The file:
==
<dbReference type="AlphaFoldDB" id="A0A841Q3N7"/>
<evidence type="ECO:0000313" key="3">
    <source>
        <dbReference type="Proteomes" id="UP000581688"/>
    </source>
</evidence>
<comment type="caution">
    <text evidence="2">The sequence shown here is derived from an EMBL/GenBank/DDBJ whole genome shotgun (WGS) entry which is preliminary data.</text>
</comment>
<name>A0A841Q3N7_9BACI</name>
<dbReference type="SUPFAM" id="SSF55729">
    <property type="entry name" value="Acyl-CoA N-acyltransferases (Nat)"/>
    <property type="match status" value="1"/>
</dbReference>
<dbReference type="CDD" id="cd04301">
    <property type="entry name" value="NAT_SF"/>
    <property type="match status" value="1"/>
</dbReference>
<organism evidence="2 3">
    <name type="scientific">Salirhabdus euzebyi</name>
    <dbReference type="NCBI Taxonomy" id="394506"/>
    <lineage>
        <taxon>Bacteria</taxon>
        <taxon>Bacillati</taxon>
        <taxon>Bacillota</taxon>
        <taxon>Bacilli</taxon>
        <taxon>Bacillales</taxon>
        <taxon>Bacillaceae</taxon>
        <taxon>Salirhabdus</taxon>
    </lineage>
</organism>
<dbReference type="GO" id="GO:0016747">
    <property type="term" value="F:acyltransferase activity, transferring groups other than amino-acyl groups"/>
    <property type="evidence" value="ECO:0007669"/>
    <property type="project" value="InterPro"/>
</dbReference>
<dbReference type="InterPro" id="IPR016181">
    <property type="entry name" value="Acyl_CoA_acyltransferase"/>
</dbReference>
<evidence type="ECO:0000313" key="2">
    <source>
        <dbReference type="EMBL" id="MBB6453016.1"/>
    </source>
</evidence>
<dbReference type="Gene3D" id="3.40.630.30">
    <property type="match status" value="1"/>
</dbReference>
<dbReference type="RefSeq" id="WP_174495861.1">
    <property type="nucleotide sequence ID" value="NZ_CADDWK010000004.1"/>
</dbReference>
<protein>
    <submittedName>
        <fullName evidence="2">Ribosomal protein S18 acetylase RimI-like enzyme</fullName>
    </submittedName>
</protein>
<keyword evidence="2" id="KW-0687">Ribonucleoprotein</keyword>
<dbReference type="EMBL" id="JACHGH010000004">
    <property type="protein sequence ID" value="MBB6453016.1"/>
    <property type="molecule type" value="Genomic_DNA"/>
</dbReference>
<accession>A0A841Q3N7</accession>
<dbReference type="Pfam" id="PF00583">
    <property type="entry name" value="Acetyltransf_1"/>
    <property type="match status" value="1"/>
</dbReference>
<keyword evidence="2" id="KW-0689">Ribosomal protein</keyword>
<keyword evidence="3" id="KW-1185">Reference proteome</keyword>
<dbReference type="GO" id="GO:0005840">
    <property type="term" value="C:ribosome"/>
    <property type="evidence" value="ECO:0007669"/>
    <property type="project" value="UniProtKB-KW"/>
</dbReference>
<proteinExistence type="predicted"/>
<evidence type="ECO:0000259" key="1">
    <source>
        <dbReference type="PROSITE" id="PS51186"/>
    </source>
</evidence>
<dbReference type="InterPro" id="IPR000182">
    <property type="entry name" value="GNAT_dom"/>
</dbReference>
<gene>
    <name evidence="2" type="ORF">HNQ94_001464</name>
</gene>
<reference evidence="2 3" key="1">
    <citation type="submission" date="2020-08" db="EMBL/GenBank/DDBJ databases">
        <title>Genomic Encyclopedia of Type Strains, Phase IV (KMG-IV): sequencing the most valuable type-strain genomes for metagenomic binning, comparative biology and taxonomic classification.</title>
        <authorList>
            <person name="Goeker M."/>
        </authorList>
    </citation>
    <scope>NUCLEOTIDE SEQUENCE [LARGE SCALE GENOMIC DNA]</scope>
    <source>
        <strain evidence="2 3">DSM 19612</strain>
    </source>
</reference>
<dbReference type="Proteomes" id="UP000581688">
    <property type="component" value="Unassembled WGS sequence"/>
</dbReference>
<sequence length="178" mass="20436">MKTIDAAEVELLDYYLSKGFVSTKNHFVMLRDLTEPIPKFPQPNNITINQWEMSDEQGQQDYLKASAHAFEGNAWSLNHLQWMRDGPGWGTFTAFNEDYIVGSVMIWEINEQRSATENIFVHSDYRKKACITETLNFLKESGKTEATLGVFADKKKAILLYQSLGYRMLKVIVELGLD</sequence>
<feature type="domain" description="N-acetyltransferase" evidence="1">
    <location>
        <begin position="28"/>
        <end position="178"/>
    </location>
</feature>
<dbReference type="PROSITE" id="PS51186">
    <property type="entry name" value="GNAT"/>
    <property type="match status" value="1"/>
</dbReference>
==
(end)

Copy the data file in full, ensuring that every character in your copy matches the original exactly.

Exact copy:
<dbReference type="AlphaFoldDB" id="A0A841Q3N7"/>
<evidence type="ECO:0000313" key="3">
    <source>
        <dbReference type="Proteomes" id="UP000581688"/>
    </source>
</evidence>
<comment type="caution">
    <text evidence="2">The sequence shown here is derived from an EMBL/GenBank/DDBJ whole genome shotgun (WGS) entry which is preliminary data.</text>
</comment>
<name>A0A841Q3N7_9BACI</name>
<dbReference type="SUPFAM" id="SSF55729">
    <property type="entry name" value="Acyl-CoA N-acyltransferases (Nat)"/>
    <property type="match status" value="1"/>
</dbReference>
<dbReference type="CDD" id="cd04301">
    <property type="entry name" value="NAT_SF"/>
    <property type="match status" value="1"/>
</dbReference>
<organism evidence="2 3">
    <name type="scientific">Salirhabdus euzebyi</name>
    <dbReference type="NCBI Taxonomy" id="394506"/>
    <lineage>
        <taxon>Bacteria</taxon>
        <taxon>Bacillati</taxon>
        <taxon>Bacillota</taxon>
        <taxon>Bacilli</taxon>
        <taxon>Bacillales</taxon>
        <taxon>Bacillaceae</taxon>
        <taxon>Salirhabdus</taxon>
    </lineage>
</organism>
<dbReference type="GO" id="GO:0016747">
    <property type="term" value="F:acyltransferase activity, transferring groups other than amino-acyl groups"/>
    <property type="evidence" value="ECO:0007669"/>
    <property type="project" value="InterPro"/>
</dbReference>
<dbReference type="InterPro" id="IPR016181">
    <property type="entry name" value="Acyl_CoA_acyltransferase"/>
</dbReference>
<evidence type="ECO:0000313" key="2">
    <source>
        <dbReference type="EMBL" id="MBB6453016.1"/>
    </source>
</evidence>
<dbReference type="Gene3D" id="3.40.630.30">
    <property type="match status" value="1"/>
</dbReference>
<dbReference type="RefSeq" id="WP_174495861.1">
    <property type="nucleotide sequence ID" value="NZ_CADDWK010000004.1"/>
</dbReference>
<protein>
    <submittedName>
        <fullName evidence="2">Ribosomal protein S18 acetylase RimI-like enzyme</fullName>
    </submittedName>
</protein>
<keyword evidence="2" id="KW-0687">Ribonucleoprotein</keyword>
<dbReference type="EMBL" id="JACHGH010000004">
    <property type="protein sequence ID" value="MBB6453016.1"/>
    <property type="molecule type" value="Genomic_DNA"/>
</dbReference>
<accession>A0A841Q3N7</accession>
<dbReference type="Pfam" id="PF00583">
    <property type="entry name" value="Acetyltransf_1"/>
    <property type="match status" value="1"/>
</dbReference>
<keyword evidence="2" id="KW-0689">Ribosomal protein</keyword>
<keyword evidence="3" id="KW-1185">Reference proteome</keyword>
<dbReference type="GO" id="GO:0005840">
    <property type="term" value="C:ribosome"/>
    <property type="evidence" value="ECO:0007669"/>
    <property type="project" value="UniProtKB-KW"/>
</dbReference>
<proteinExistence type="predicted"/>
<evidence type="ECO:0000259" key="1">
    <source>
        <dbReference type="PROSITE" id="PS51186"/>
    </source>
</evidence>
<dbReference type="InterPro" id="IPR000182">
    <property type="entry name" value="GNAT_dom"/>
</dbReference>
<gene>
    <name evidence="2" type="ORF">HNQ94_001464</name>
</gene>
<reference evidence="2 3" key="1">
    <citation type="submission" date="2020-08" db="EMBL/GenBank/DDBJ databases">
        <title>Genomic Encyclopedia of Type Strains, Phase IV (KMG-IV): sequencing the most valuable type-strain genomes for metagenomic binning, comparative biology and taxonomic classification.</title>
        <authorList>
            <person name="Goeker M."/>
        </authorList>
    </citation>
    <scope>NUCLEOTIDE SEQUENCE [LARGE SCALE GENOMIC DNA]</scope>
    <source>
        <strain evidence="2 3">DSM 19612</strain>
    </source>
</reference>
<dbReference type="Proteomes" id="UP000581688">
    <property type="component" value="Unassembled WGS sequence"/>
</dbReference>
<sequence length="178" mass="20436">MKTIDAAEVELLDYYLSKGFVSTKNHFVMLRDLTEPIPKFPQPNNITINQWEMSDEQGQQDYLKASAHAFEGNAWSLNHLQWMRDGPGWGTFTAFNEDYIVGSVMIWEINEQRSATENIFVHSDYRKKACITETLNFLKESGKTEATLGVFADKKKAILLYQSLGYRMLKVIVELGLD</sequence>
<feature type="domain" description="N-acetyltransferase" evidence="1">
    <location>
        <begin position="28"/>
        <end position="178"/>
    </location>
</feature>
<dbReference type="PROSITE" id="PS51186">
    <property type="entry name" value="GNAT"/>
    <property type="match status" value="1"/>
</dbReference>